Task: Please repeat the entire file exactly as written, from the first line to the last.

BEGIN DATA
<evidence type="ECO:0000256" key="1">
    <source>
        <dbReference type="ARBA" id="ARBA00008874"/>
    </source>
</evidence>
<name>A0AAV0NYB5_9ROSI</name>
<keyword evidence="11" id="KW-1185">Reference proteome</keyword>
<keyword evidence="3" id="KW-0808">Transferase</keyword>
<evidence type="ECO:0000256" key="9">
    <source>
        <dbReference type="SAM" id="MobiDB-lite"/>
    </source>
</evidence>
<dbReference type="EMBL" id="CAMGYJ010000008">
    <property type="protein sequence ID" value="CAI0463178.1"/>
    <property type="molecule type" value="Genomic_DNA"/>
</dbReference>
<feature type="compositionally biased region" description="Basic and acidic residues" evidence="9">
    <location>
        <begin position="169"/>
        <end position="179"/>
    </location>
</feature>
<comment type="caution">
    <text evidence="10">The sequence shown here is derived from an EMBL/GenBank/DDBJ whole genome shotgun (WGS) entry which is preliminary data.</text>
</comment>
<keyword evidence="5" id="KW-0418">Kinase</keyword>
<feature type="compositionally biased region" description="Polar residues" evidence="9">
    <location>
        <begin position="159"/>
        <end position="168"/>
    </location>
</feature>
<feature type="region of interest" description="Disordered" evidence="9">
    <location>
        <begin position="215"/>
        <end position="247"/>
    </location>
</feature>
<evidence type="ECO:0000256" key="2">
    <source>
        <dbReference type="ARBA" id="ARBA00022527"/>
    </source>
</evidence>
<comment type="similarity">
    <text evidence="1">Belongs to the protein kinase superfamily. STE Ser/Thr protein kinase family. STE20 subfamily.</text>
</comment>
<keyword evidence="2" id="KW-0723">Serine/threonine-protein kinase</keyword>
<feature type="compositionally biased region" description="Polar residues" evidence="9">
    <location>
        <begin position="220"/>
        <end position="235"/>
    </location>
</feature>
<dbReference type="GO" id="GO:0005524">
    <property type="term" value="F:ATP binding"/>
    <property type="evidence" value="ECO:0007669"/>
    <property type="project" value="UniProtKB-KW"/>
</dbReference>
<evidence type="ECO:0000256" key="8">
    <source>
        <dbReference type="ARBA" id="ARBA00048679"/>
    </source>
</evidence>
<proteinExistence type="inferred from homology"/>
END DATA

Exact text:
<evidence type="ECO:0000256" key="1">
    <source>
        <dbReference type="ARBA" id="ARBA00008874"/>
    </source>
</evidence>
<name>A0AAV0NYB5_9ROSI</name>
<keyword evidence="11" id="KW-1185">Reference proteome</keyword>
<keyword evidence="3" id="KW-0808">Transferase</keyword>
<evidence type="ECO:0000256" key="9">
    <source>
        <dbReference type="SAM" id="MobiDB-lite"/>
    </source>
</evidence>
<dbReference type="EMBL" id="CAMGYJ010000008">
    <property type="protein sequence ID" value="CAI0463178.1"/>
    <property type="molecule type" value="Genomic_DNA"/>
</dbReference>
<feature type="compositionally biased region" description="Basic and acidic residues" evidence="9">
    <location>
        <begin position="169"/>
        <end position="179"/>
    </location>
</feature>
<comment type="caution">
    <text evidence="10">The sequence shown here is derived from an EMBL/GenBank/DDBJ whole genome shotgun (WGS) entry which is preliminary data.</text>
</comment>
<keyword evidence="5" id="KW-0418">Kinase</keyword>
<feature type="compositionally biased region" description="Polar residues" evidence="9">
    <location>
        <begin position="159"/>
        <end position="168"/>
    </location>
</feature>
<feature type="region of interest" description="Disordered" evidence="9">
    <location>
        <begin position="215"/>
        <end position="247"/>
    </location>
</feature>
<evidence type="ECO:0000256" key="2">
    <source>
        <dbReference type="ARBA" id="ARBA00022527"/>
    </source>
</evidence>
<comment type="similarity">
    <text evidence="1">Belongs to the protein kinase superfamily. STE Ser/Thr protein kinase family. STE20 subfamily.</text>
</comment>
<keyword evidence="2" id="KW-0723">Serine/threonine-protein kinase</keyword>
<feature type="compositionally biased region" description="Polar residues" evidence="9">
    <location>
        <begin position="220"/>
        <end position="235"/>
    </location>
</feature>
<dbReference type="GO" id="GO:0005524">
    <property type="term" value="F:ATP binding"/>
    <property type="evidence" value="ECO:0007669"/>
    <property type="project" value="UniProtKB-KW"/>
</dbReference>
<evidence type="ECO:0000256" key="8">
    <source>
        <dbReference type="ARBA" id="ARBA00048679"/>
    </source>
</evidence>
<proteinExistence type="inferred from homology"/>